“A drop in testosterone can lead to weight gain, especially round the middle, lower energy and libido,” says Gerald Colfer. “Strength training and high intensity exercise can increase production of HGH (human growth hormone) to encourage overall hormone regulation. Healthy fats from nuts and seeds, fish and avocados are all beneficial as are greens such as spinach and broccoli. Above all balance blood sugars as insulin spikes and gains in body fat have a negative effect on male hormone production. Chromium can be beneficial for this as well as vitamin D, B vitamins and zinc.”

“My first mission in this age group would be to get energy levels up,” says Matt Ronan. “There are some superb energy boosting tonics which can be recommended. Prostate issues can be helped by the herb saw palmetto with some zinc and possibly nettle.”


Prostate issues become a real problem for an increasing number of men in their 60s. Another issue is that the cartilage around the joints begins to give a bit, causing pain and inflammation.

“Prostate and joint issues are prominent in this age bracket,” says Gerald Colfer. “To ensure prostate health regular medical checks are advisable as well as herbal support from saw palmetto. Inflammation can be managed through diet by reducing sugar and grain intake and eating plenty of fish, nuts, seeds and green vegetables. Keep tea, coffee and alcohol to a minimum. Include anti-inflammatory foods like ginger and turmeric in the diet, supplements like curcumin and omega-3. Collagen, glucosamine, chondroitin and hyaluronic acid all support connective tissue health.”

“Nowadays we have some terrific products available to help combat joint discomfort,” says Matt Ronan. “Combinations of glucosamine, MSM and chondroitin are now commonplace. We also have a good selection of powdered collagen products for helping joints to rebuild and facilitate better flexibility in tendons and ligaments. For joints which have progressed to the painful stage, turmeric products reduce this inflammation. We have found that CBD has terrific benefits to offer in alleviating a type of nervous irritability which leads to strain on relationships within the family.”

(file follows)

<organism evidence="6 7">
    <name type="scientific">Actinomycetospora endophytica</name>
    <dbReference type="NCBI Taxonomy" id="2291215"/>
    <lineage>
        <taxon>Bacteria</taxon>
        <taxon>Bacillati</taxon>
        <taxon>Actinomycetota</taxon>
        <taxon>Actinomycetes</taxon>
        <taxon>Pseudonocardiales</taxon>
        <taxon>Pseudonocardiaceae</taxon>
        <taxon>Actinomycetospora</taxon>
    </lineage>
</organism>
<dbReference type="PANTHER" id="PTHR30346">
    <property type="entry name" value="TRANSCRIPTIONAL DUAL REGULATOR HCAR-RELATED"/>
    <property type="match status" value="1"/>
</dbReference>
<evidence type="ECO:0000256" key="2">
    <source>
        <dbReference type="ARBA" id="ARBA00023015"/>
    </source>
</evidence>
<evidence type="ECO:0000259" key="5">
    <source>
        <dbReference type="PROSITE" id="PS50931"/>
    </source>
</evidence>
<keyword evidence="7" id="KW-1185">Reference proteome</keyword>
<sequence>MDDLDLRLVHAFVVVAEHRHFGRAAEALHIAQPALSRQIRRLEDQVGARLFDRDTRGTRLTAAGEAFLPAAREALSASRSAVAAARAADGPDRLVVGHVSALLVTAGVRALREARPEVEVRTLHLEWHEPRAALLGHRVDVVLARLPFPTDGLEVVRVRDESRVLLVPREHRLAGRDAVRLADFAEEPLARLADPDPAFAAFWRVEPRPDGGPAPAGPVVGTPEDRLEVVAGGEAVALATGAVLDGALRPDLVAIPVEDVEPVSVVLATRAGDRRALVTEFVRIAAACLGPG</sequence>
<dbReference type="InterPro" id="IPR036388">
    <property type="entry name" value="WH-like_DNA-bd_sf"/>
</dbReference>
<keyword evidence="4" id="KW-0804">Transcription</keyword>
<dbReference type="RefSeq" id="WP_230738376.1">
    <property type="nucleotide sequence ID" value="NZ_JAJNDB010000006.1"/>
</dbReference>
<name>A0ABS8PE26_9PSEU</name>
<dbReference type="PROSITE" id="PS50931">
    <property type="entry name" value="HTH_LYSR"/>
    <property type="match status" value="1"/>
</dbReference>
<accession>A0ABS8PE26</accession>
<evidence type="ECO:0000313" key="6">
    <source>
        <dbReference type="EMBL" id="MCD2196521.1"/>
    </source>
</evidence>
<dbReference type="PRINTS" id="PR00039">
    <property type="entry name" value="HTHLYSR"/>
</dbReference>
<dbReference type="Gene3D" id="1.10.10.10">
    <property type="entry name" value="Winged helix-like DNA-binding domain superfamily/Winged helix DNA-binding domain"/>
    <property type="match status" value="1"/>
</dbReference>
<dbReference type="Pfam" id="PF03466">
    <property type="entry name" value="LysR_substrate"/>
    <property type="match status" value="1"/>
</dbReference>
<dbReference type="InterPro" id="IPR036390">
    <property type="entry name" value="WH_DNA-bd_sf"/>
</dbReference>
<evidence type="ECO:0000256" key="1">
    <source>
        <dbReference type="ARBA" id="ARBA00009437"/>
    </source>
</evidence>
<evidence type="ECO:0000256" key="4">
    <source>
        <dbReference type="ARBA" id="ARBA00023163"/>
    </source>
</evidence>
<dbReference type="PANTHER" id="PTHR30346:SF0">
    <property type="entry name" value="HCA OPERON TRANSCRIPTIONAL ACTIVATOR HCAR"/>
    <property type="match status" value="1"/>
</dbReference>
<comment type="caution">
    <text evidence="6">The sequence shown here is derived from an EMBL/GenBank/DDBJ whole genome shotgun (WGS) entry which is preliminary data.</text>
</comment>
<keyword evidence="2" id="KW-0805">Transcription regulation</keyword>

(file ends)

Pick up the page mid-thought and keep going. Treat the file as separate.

70s and beyond

Issues with osteoporosis and the risk of a fall due to less strength and balance can be a concern for men in their 70s. Greater attention should be paid to cognitive health, including depression and dementia.

“Heading into the 70s can be quite challenging for all of us men, but it need not be the cause of a lessened quality of life,” says Matt Ronan. “There is much which we can do to maintain vitality. Fish oils are wonderful as they provide assistance for joints as well as cardiovascular health and help maintain our cognitive abilities. Avoiding sugary foods becomes vitally important - uncontrolled blood sugar levels can be the cause of much of the harm which we ascribe to dementia. If an additional boost to focus and mental sharpness is required there are some great new products with ingredients such as lemon balm, l-theanine and sage that can be very useful. Vitamins C and D supplements give real benefits, and we have some immune system complexes which can be a real help.”